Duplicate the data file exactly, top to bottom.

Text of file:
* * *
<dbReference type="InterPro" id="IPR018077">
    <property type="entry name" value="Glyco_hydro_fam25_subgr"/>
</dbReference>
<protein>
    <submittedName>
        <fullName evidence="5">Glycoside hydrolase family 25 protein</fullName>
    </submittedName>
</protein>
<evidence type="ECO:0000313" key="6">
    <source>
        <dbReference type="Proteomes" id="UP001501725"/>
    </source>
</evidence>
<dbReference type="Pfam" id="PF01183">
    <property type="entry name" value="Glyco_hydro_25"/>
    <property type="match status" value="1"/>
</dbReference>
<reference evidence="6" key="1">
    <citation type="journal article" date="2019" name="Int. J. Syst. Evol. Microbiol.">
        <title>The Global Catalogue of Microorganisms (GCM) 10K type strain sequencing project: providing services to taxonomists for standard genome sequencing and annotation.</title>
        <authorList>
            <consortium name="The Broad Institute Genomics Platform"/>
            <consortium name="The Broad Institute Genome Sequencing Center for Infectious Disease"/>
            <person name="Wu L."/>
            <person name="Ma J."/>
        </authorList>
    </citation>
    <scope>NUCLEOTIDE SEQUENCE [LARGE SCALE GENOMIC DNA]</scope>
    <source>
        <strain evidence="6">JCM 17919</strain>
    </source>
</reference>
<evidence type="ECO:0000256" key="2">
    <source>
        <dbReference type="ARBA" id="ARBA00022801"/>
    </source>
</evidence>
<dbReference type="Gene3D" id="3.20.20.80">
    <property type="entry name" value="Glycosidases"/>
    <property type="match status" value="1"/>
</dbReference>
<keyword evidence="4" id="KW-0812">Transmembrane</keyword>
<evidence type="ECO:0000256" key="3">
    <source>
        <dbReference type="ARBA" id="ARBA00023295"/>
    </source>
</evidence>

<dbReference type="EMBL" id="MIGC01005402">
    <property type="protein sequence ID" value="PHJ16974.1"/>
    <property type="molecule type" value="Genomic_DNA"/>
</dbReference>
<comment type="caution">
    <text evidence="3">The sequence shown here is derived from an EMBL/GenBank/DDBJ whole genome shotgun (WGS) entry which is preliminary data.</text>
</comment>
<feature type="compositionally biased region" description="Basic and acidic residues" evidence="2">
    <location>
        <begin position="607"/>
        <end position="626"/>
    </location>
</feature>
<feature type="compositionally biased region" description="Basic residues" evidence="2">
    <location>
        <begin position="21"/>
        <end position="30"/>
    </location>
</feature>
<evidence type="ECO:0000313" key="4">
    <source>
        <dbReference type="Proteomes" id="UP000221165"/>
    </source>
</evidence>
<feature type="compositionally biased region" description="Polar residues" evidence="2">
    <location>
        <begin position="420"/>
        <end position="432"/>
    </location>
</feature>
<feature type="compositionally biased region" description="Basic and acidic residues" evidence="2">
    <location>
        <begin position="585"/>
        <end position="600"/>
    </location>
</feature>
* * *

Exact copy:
<dbReference type="InterPro" id="IPR018077">
    <property type="entry name" value="Glyco_hydro_fam25_subgr"/>
</dbReference>
<protein>
    <submittedName>
        <fullName evidence="5">Glycoside hydrolase family 25 protein</fullName>
    </submittedName>
</protein>
<evidence type="ECO:0000313" key="6">
    <source>
        <dbReference type="Proteomes" id="UP001501725"/>
    </source>
</evidence>
<dbReference type="Pfam" id="PF01183">
    <property type="entry name" value="Glyco_hydro_25"/>
    <property type="match status" value="1"/>
</dbReference>
<reference evidence="6" key="1">
    <citation type="journal article" date="2019" name="Int. J. Syst. Evol. Microbiol.">
        <title>The Global Catalogue of Microorganisms (GCM) 10K type strain sequencing project: providing services to taxonomists for standard genome sequencing and annotation.</title>
        <authorList>
            <consortium name="The Broad Institute Genomics Platform"/>
            <consortium name="The Broad Institute Genome Sequencing Center for Infectious Disease"/>
            <person name="Wu L."/>
            <person name="Ma J."/>
        </authorList>
    </citation>
    <scope>NUCLEOTIDE SEQUENCE [LARGE SCALE GENOMIC DNA]</scope>
    <source>
        <strain evidence="6">JCM 17919</strain>
    </source>
</reference>
<evidence type="ECO:0000256" key="2">
    <source>
        <dbReference type="ARBA" id="ARBA00022801"/>
    </source>
</evidence>
<dbReference type="Gene3D" id="3.20.20.80">
    <property type="entry name" value="Glycosidases"/>
    <property type="match status" value="1"/>
</dbReference>
<keyword evidence="4" id="KW-0812">Transmembrane</keyword>
<evidence type="ECO:0000256" key="3">
    <source>
        <dbReference type="ARBA" id="ARBA00023295"/>
    </source>
</evidence>

<dbReference type="EMBL" id="MIGC01005402">
    <property type="protein sequence ID" value="PHJ16974.1"/>
    <property type="molecule type" value="Genomic_DNA"/>
</dbReference>
<comment type="caution">
    <text evidence="3">The sequence shown here is derived from an EMBL/GenBank/DDBJ whole genome shotgun (WGS) entry which is preliminary data.</text>
</comment>
<feature type="compositionally biased region" description="Basic and acidic residues" evidence="2">
    <location>
        <begin position="607"/>
        <end position="626"/>
    </location>
</feature>
<feature type="compositionally biased region" description="Basic residues" evidence="2">
    <location>
        <begin position="21"/>
        <end position="30"/>
    </location>
</feature>
<evidence type="ECO:0000313" key="4">
    <source>
        <dbReference type="Proteomes" id="UP000221165"/>
    </source>
</evidence>
<feature type="compositionally biased region" description="Polar residues" evidence="2">
    <location>
        <begin position="420"/>
        <end position="432"/>
    </location>
</feature>
<feature type="compositionally biased region" description="Basic and acidic residues" evidence="2">
    <location>
        <begin position="585"/>
        <end position="600"/>
    </location>
</feature>